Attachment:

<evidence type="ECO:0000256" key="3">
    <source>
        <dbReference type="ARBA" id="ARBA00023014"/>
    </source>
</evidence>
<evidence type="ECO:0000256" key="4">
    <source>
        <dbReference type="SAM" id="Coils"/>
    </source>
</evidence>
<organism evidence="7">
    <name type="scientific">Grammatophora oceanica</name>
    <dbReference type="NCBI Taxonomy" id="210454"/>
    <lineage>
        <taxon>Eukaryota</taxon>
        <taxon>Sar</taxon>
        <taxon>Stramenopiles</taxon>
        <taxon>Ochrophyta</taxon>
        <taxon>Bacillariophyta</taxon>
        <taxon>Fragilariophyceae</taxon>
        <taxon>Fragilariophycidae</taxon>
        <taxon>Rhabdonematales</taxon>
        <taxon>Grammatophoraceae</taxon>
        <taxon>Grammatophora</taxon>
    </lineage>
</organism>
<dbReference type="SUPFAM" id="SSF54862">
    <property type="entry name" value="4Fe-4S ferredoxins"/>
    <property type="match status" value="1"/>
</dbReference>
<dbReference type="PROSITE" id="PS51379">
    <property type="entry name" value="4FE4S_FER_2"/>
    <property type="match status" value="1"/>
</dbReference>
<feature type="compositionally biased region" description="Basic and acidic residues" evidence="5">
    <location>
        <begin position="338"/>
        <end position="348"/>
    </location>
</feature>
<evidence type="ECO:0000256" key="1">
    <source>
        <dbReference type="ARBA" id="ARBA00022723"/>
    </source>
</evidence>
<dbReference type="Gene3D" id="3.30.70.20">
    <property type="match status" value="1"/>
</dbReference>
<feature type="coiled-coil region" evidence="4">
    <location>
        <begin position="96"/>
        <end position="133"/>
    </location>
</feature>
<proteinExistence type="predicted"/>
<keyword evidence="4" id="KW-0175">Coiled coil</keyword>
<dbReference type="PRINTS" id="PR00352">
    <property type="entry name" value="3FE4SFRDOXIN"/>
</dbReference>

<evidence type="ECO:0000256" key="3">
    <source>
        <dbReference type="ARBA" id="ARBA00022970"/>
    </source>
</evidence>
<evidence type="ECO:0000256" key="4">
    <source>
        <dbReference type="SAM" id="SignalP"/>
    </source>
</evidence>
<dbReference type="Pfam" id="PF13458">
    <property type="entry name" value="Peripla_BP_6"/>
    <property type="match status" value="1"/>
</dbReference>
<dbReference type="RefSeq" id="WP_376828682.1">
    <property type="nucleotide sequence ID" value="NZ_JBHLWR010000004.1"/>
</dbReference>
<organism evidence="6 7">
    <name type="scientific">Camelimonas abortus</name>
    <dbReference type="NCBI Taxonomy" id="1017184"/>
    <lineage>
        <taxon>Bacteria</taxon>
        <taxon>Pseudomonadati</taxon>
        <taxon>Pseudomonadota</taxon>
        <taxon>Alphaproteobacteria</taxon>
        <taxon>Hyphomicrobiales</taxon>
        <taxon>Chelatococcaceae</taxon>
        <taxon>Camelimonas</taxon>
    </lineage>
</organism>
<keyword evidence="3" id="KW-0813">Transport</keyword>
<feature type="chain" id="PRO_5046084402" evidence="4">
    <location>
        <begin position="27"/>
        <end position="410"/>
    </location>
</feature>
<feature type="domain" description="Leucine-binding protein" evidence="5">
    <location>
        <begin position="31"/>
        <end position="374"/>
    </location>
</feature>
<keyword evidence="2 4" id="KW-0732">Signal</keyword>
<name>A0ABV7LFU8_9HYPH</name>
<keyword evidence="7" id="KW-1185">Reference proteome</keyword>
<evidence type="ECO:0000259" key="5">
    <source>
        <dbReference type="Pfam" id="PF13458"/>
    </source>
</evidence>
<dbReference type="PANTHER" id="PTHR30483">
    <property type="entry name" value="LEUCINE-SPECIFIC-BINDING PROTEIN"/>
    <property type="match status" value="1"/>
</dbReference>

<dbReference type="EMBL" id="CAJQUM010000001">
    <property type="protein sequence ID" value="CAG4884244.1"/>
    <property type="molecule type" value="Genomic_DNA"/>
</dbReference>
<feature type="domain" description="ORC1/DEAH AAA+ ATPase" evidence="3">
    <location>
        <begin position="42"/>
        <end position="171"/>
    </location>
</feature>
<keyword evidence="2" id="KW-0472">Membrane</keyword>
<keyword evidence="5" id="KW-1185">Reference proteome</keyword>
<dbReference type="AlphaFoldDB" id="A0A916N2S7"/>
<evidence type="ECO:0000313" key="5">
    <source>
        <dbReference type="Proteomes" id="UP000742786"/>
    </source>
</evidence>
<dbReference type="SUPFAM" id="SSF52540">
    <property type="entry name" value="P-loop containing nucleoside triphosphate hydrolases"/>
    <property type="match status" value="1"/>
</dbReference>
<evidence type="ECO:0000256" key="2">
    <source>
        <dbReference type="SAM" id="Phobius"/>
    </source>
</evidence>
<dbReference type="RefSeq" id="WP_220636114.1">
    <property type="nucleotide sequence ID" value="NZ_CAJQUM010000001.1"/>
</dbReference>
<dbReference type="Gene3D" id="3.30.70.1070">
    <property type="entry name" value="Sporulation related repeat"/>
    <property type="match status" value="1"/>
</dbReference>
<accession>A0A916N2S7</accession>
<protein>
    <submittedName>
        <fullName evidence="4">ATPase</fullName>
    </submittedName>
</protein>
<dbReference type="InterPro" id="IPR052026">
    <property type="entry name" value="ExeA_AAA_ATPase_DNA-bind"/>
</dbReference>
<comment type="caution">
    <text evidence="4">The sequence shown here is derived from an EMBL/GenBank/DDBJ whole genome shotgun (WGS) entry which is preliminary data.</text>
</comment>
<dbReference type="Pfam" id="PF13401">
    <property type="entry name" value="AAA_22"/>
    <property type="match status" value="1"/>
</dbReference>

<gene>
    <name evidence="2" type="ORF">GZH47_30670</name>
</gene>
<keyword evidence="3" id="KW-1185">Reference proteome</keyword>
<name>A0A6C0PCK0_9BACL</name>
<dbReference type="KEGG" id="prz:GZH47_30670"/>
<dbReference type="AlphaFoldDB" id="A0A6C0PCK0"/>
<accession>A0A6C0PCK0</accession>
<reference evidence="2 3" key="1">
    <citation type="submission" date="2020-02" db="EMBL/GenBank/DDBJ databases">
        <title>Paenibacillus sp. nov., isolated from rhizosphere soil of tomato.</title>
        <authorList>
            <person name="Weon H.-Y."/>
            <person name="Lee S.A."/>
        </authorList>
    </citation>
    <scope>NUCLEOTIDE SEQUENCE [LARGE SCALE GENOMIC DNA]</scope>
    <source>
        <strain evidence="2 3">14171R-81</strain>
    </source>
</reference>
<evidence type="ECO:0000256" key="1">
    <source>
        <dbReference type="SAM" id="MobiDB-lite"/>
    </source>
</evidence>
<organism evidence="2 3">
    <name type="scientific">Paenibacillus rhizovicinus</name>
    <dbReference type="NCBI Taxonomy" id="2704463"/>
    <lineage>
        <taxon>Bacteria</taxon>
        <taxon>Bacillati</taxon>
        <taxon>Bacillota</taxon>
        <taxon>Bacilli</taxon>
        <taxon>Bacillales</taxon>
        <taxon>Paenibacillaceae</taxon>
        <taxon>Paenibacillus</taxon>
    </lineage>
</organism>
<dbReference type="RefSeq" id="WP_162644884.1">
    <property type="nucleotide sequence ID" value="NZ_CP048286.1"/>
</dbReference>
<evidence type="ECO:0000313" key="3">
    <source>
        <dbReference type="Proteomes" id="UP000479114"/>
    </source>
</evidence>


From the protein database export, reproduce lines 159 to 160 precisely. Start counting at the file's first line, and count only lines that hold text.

    <text evidence="4">The sequence shown here is derived from an EMBL/GenBank/DDBJ whole genome shotgun (WGS) entry which is preliminary data.</text>
</comment>